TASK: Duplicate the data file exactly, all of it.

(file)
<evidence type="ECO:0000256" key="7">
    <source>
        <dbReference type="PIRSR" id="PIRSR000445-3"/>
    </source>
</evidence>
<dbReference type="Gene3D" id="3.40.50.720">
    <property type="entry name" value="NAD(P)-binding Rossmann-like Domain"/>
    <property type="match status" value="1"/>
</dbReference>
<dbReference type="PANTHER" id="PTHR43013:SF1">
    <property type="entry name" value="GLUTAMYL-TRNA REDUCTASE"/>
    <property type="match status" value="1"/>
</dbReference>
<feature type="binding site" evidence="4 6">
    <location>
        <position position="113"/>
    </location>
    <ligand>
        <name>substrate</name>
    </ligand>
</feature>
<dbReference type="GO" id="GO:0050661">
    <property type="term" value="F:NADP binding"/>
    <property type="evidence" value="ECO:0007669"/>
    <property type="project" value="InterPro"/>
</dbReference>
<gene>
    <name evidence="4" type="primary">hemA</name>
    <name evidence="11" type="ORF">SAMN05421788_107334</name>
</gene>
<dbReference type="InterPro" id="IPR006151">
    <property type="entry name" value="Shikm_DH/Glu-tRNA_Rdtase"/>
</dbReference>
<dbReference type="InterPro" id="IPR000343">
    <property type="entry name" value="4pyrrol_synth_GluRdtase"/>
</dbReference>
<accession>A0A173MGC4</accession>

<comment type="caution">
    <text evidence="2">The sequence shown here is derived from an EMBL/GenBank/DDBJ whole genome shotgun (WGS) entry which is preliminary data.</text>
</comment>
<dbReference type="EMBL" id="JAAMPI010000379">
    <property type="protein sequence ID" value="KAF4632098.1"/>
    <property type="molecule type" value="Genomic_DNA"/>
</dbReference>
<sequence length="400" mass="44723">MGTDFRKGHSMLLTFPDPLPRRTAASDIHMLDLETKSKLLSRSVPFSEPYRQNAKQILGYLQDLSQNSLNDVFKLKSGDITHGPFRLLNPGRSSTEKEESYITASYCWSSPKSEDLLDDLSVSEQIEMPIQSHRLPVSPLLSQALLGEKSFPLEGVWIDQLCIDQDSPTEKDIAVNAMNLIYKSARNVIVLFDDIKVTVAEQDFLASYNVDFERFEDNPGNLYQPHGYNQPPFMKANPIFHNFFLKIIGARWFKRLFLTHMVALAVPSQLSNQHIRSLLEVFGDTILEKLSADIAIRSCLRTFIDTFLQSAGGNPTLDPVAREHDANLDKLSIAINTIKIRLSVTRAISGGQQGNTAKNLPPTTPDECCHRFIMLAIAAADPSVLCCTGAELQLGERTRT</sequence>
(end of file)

<evidence type="ECO:0000256" key="7">
    <source>
        <dbReference type="PIRSR" id="PIRSR000445-3"/>
    </source>
</evidence>
<dbReference type="Gene3D" id="3.40.50.720">
    <property type="entry name" value="NAD(P)-binding Rossmann-like Domain"/>
    <property type="match status" value="1"/>
</dbReference>
<dbReference type="PANTHER" id="PTHR43013:SF1">
    <property type="entry name" value="GLUTAMYL-TRNA REDUCTASE"/>
    <property type="match status" value="1"/>
</dbReference>
<feature type="binding site" evidence="4 6">
    <location>
        <position position="113"/>
    </location>
    <ligand>
        <name>substrate</name>
    </ligand>
</feature>
<dbReference type="GO" id="GO:0050661">
    <property type="term" value="F:NADP binding"/>
    <property type="evidence" value="ECO:0007669"/>
    <property type="project" value="InterPro"/>
</dbReference>
<gene>
    <name evidence="4" type="primary">hemA</name>
    <name evidence="11" type="ORF">SAMN05421788_107334</name>
</gene>
<dbReference type="InterPro" id="IPR006151">
    <property type="entry name" value="Shikm_DH/Glu-tRNA_Rdtase"/>
</dbReference>
<dbReference type="InterPro" id="IPR000343">
    <property type="entry name" value="4pyrrol_synth_GluRdtase"/>
</dbReference>
<accession>A0A173MGC4</accession>

<comment type="caution">
    <text evidence="2">The sequence shown here is derived from an EMBL/GenBank/DDBJ whole genome shotgun (WGS) entry which is preliminary data.</text>
</comment>
<dbReference type="EMBL" id="JAAMPI010000379">
    <property type="protein sequence ID" value="KAF4632098.1"/>
    <property type="molecule type" value="Genomic_DNA"/>
</dbReference>
<sequence length="400" mass="44723">MGTDFRKGHSMLLTFPDPLPRRTAASDIHMLDLETKSKLLSRSVPFSEPYRQNAKQILGYLQDLSQNSLNDVFKLKSGDITHGPFRLLNPGRSSTEKEESYITASYCWSSPKSEDLLDDLSVSEQIEMPIQSHRLPVSPLLSQALLGEKSFPLEGVWIDQLCIDQDSPTEKDIAVNAMNLIYKSARNVIVLFDDIKVTVAEQDFLASYNVDFERFEDNPGNLYQPHGYNQPPFMKANPIFHNFFLKIIGARWFKRLFLTHMVALAVPSQLSNQHIRSLLEVFGDTILEKLSADIAIRSCLRTFIDTFLQSAGGNPTLDPVAREHDANLDKLSIAINTIKIRLSVTRAISGGQQGNTAKNLPPTTPDECCHRFIMLAIAAADPSVLCCTGAELQLGERTRT</sequence>